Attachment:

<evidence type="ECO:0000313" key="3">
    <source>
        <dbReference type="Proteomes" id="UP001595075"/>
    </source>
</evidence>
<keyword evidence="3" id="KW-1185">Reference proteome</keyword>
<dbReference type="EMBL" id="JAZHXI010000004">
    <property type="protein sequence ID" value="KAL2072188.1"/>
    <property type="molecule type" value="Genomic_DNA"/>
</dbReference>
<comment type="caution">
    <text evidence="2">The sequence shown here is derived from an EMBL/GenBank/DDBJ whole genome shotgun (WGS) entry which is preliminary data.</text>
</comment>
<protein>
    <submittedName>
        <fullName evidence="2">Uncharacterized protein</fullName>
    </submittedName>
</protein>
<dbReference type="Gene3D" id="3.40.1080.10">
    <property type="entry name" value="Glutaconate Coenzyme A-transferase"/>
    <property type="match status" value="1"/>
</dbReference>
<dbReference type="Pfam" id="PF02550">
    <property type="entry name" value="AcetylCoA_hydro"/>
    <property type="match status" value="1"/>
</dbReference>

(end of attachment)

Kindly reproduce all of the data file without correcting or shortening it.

<evidence type="ECO:0000313" key="3">
    <source>
        <dbReference type="Proteomes" id="UP001595075"/>
    </source>
</evidence>
<keyword evidence="3" id="KW-1185">Reference proteome</keyword>
<dbReference type="EMBL" id="JAZHXI010000004">
    <property type="protein sequence ID" value="KAL2072188.1"/>
    <property type="molecule type" value="Genomic_DNA"/>
</dbReference>
<comment type="caution">
    <text evidence="2">The sequence shown here is derived from an EMBL/GenBank/DDBJ whole genome shotgun (WGS) entry which is preliminary data.</text>
</comment>
<protein>
    <submittedName>
        <fullName evidence="2">Uncharacterized protein</fullName>
    </submittedName>
</protein>
<dbReference type="Gene3D" id="3.40.1080.10">
    <property type="entry name" value="Glutaconate Coenzyme A-transferase"/>
    <property type="match status" value="1"/>
</dbReference>
<dbReference type="Pfam" id="PF02550">
    <property type="entry name" value="AcetylCoA_hydro"/>
    <property type="match status" value="1"/>
</dbReference>